In the sectional view shown in FIG. 1 of a fluorocarbon denture 8, the palatal surface 10, the lingual surface 11, and the buccal marginal flanges l2 and 13 are fabricated in a conventional manner, such as shown in U.S. Pat. No. 3,530,581. Molar tooth 14 made of porcelain, and plastic tooth 15 are either attached by conventional means, adhesives or the like. For example, the technique of undercutting the denture base to provide a locking connection for the tooth as taught in German Pat. No. 6,945,831 is suitable by providing an anchor between the tooth and the denture base where the materials do not readily adhere with conventional or even special adhesives. The tooth 15 can be made of a fluorocarbon plastic but it could also be formed of any suitable plastic, porcelain or of metal as indicated at 16 in FIG. 2. Gold or stainless steel may be utilized or any non-toxic metal. In this embodiment, the body, as well as the surfaces of the denture base 8, is made up from a fluorocarbon resin suitable for that purpose.

FIG. 2, also a transverse, vertical section of a denture, illustrates a denture base consisting of a fluorocarbon resin laminate where the lingual surface 11 and the outside surfaces 12' and 13 of the buccal marginal flanges 12 and 13 consist of a fluorocarbon resin.

The palatal portion 10 shown with different section lines comprises a layer of methyl methacrylate resin 17, which also covers the areas 18 and 19 on the inner tissue touching portions of the flanges I2 and 13.

This lining can be made of any suitable material. For example, it is possible to use other materials instead of the fluorocarbons in these areas because these areas are generally cleaner and in well-fitting dentures, there is not as great a tendency for tartar or food to collect. The need for another material in these tissue-touching areas may also arise when on rare occasions. a patient may be sensitive to the fluorocarbon resin employed.

- Laminates with fluorocarbon resins can be prepared as .of a fluorocarbon emulsion and cured at the temperature recommended by the manufacturer of the brand used. The fluorocarbon layer may be as thin as 0.3 to 0.009 of an inch and yet be serviceable. It may, of course, be as thick as desired, with thicknesses of a quarter of an inch being possible.

Where it is desired to apply a thin coat of fluorocarbon that is self-curing and does not require a heat cure, one may use an air-drying fluorocarbon coating such as CTF DURAFILM, which is a compounded TEFLON coating a product of the American Durafilm Company. Such a thin coat is applied by brushing, spraying, or dipping and then allowed to air dry. Where practical and desirable, the dried CTF coat can be highly polished with fine steel wool or preferably be sanded with No. 600 wet or dry sandpaper.

FIGS. 4, 5 and 6 are sections through a lower denture at the molar area.

In FIG. 4, 26 is the buccal flange area and 27 is the lingual flange surface. The molar tooth is 28 and the entire denture portion is made of a fluorocarbon plastic.

In FIG. 5, a similar section as FIG. 4, 17 is the tissue bearing area and is of an acrylic polymer, whereas the rest of the denture is made up of a fluorocarbon resin polymer 20.

In FIG. 6, which again is similar to the sections in FIGS. 4 and 5, the denture is made of an acrylic resin polymer 1? but the buccal and labial, as well as the lingual surfaces, are coated with a layer 20 of fluorocarbon resin. The method of application of the fluorocarbon can be accomplished as hereinbefore described.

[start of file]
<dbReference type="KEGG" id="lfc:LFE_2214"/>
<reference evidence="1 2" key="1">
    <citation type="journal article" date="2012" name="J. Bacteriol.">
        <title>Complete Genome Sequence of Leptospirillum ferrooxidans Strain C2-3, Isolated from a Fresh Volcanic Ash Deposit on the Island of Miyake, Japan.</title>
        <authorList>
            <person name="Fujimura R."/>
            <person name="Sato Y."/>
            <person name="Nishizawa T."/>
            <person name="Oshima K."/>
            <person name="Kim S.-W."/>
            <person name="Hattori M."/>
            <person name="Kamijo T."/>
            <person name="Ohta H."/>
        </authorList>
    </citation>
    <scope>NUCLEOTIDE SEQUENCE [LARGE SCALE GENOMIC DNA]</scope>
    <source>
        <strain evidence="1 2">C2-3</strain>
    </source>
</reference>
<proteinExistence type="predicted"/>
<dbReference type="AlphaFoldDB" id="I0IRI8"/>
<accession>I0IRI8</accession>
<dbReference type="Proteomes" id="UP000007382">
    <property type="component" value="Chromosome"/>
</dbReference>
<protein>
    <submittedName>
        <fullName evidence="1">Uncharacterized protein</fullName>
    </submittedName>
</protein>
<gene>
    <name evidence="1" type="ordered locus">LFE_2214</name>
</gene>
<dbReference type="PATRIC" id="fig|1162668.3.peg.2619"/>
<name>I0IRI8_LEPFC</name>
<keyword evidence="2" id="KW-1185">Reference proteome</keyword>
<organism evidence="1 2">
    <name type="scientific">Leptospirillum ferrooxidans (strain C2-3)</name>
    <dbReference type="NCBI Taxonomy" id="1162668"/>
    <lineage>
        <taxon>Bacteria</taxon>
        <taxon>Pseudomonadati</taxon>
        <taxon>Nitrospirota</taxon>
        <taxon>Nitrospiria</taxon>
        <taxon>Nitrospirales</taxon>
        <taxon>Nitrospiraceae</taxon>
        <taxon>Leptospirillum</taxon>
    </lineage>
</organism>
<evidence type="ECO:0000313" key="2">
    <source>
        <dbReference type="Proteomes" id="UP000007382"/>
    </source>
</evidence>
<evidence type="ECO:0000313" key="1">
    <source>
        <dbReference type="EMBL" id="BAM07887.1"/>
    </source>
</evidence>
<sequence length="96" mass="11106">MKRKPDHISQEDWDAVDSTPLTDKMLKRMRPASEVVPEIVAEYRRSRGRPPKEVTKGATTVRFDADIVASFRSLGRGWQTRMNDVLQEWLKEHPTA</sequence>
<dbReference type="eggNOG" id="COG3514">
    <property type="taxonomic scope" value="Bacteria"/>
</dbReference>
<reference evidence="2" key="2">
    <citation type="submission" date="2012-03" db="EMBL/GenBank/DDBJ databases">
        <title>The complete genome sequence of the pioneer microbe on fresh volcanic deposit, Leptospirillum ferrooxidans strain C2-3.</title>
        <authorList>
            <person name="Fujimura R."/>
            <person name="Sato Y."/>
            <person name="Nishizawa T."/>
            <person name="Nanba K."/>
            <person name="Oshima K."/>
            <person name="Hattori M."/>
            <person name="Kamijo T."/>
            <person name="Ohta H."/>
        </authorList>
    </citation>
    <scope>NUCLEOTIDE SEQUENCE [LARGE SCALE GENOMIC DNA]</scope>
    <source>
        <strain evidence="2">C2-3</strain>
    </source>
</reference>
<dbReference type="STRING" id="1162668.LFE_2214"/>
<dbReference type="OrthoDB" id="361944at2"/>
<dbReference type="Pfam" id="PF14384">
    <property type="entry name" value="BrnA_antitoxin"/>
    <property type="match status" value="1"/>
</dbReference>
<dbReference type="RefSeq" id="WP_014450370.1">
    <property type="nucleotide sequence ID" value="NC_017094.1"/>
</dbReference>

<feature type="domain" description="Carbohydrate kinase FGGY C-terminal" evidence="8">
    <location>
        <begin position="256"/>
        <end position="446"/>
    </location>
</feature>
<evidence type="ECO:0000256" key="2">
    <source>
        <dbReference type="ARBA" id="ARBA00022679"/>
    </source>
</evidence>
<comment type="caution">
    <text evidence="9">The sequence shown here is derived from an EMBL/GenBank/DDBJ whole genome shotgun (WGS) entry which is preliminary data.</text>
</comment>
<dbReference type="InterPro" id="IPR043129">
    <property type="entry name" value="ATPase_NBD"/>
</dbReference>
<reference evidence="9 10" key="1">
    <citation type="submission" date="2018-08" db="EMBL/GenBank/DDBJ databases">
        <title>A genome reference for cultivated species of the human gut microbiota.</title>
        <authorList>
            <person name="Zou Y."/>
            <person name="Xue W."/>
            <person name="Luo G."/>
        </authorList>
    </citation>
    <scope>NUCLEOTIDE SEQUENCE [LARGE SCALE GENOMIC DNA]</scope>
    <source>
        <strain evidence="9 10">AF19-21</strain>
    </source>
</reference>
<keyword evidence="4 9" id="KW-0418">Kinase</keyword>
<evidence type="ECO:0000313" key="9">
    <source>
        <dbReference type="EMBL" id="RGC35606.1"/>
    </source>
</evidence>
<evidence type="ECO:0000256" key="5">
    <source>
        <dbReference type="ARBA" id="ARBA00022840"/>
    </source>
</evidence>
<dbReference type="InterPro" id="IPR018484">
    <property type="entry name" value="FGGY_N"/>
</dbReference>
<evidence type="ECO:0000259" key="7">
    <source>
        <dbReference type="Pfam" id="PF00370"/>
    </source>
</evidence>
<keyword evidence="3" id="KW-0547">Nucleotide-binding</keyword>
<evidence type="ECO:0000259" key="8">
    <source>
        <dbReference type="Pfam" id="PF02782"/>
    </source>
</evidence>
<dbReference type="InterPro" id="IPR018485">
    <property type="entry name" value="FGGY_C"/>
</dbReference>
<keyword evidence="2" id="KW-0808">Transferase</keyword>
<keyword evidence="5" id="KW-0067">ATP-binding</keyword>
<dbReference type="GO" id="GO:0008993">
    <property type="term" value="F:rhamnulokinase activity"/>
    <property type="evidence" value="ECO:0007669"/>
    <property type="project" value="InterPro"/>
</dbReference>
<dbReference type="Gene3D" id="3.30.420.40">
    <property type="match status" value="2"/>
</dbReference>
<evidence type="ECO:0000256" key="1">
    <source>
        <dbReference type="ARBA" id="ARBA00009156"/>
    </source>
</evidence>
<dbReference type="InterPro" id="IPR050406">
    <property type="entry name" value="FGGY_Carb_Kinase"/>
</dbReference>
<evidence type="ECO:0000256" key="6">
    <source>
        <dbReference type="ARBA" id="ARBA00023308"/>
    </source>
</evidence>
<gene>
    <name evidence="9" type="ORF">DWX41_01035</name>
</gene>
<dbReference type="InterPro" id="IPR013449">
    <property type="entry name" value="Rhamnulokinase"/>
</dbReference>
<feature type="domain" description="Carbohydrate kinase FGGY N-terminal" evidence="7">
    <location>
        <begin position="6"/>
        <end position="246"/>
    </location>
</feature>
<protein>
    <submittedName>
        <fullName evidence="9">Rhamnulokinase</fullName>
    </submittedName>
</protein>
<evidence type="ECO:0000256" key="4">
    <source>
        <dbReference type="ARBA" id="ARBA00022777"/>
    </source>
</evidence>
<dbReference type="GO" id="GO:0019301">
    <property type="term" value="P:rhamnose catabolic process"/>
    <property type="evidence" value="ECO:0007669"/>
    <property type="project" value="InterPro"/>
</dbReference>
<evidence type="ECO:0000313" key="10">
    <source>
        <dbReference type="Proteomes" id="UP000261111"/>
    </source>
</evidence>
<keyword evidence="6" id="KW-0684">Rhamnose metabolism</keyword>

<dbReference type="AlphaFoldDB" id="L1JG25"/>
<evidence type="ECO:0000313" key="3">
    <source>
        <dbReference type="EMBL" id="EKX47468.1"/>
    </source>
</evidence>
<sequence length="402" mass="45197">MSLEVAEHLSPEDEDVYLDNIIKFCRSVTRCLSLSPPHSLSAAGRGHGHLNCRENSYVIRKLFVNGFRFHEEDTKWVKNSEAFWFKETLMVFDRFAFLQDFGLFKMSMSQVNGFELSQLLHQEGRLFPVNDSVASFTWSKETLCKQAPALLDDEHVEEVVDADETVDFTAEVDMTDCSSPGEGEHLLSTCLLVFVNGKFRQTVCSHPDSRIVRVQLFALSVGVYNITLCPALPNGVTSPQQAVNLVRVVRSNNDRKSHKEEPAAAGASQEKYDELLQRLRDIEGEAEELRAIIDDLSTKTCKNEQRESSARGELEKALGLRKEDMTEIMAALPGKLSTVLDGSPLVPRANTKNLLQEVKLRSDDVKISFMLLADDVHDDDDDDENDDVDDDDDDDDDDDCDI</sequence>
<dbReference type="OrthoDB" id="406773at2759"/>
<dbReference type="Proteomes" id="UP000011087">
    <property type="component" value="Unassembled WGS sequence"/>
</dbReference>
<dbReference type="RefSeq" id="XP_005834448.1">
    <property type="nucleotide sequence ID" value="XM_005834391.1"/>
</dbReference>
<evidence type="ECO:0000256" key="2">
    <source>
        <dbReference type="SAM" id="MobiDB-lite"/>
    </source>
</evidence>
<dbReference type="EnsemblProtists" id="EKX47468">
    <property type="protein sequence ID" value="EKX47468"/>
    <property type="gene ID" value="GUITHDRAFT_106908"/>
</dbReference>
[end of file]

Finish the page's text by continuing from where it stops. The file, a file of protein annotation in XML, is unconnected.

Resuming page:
Inasmuch as cements will not adhere well to pure fluorocarbons, crowns, bridges, fillings, and other dental appurtenances of this material which are to be ccmented to teeth must have retention means built into them as shown in FIG. 7. A crown 30 of fluorocarbon plastic built to fit the tooth 32 is shown in FIG. 8. The shoulders 40 on FIG. 7 will seat on the shoulders 41 of FIG. 8.

FIG. 9 shows the crown 30 cemented onto the tooth 32, held in position by cement shown at 43. Since the cement will adhere to the tooth 32 but may not adhere well to the crown 30, retention undercuts 38 have been built into the crown for mechanically holding the cement for retaining the crown 30 on tooth 32.

It should be understood that while the novel fluorocarbon dental prosthetic appliances are hereinbefore illustrated by certain examples, other ingredients than those specifically named may be included and these and other changes may be made without departure from the invention or sacrificing the advantages thereof.

I claim:

1. A dental prosthetic appliance comprising artificial teeth attached to a denture base material wherein substantially all of the exposed surfaces of said denture base material thereof contains laminated thereto a layer of a polymerized fluorocarbon resin selected from the group consisting of fluorinated polyolefins and fluorinated polyvinylidene.

2. The dental prosthetic applicance of of claim 1 wherein the resin is polytetrafluoroethylene.

3. The dental prosthetic appliance of claim I wherein the resin is a fluorinated ethylene-propylene copolymer.

4. The dental prosthetic appliance of claim 1 wherein the resin is chlorinated trifluoroethylene.

5. A dental prosthetic appliance wherein the entire denture base is made of a polymerized fluorocarbon resin.

6. A dental prosthetic appliance wherein the lingual portion of the denture base and the exposed buccal and labial portion of the denture base are coated with a polymerized fluorocarbon resin laminate and the remainder of the tissue touching surfaces of the denture base consists predominately of polymerized acrylic resins.

7. A dental prosthetic appliance wherein substantially all of the exposed surfaces of said appliance consist essentially of polymerized fluorocarbon resins.

=l= i i

Patent Citations
Cited PatentFiling datePublication dateApplicantTitle
US2825706 *Nov 23, 1954Mar 4, 1958Du PontCoating compositions comprising polytetrafluoroethylene and phenol aldehyde, and article coated therewith
US3241238 *Mar 12, 1962Mar 22, 1966Kersten Daniel DPart for use in creating artificial dentures and process for using the same
Referenced by
Citing PatentFiling datePublication dateApplicantTitle
US4094067 *Jul 15, 1976Jun 13, 1978Hazar Mitchell MMethod for producing artificial denture
US4251215 *Sep 10, 1979Feb 17, 1981Gulf South Research InstitutePhosphonitrilic fluoroelastomer lined denture
US4484894 *Feb 23, 1982Nov 27, 1984Eiichi MasuharaSheet for lining denture base
US6799966Mar 4, 1999Oct 5, 20043M Innovative Properties CompanyFluoropolymeric orthodontic article
DE2931648A1 *Aug 3, 1979Feb 14, 1980Masuhara HidekazuAuskleidungsmaterial fuer zahnprothesenauflageflaechen
U.S. Classification433/199.1, 433/202.1
International ClassificationA61C13/00, A61K6/083
Cooperative ClassificationA61C13/00, A61K6/083
European ClassificationA61K6/083, A61C13/00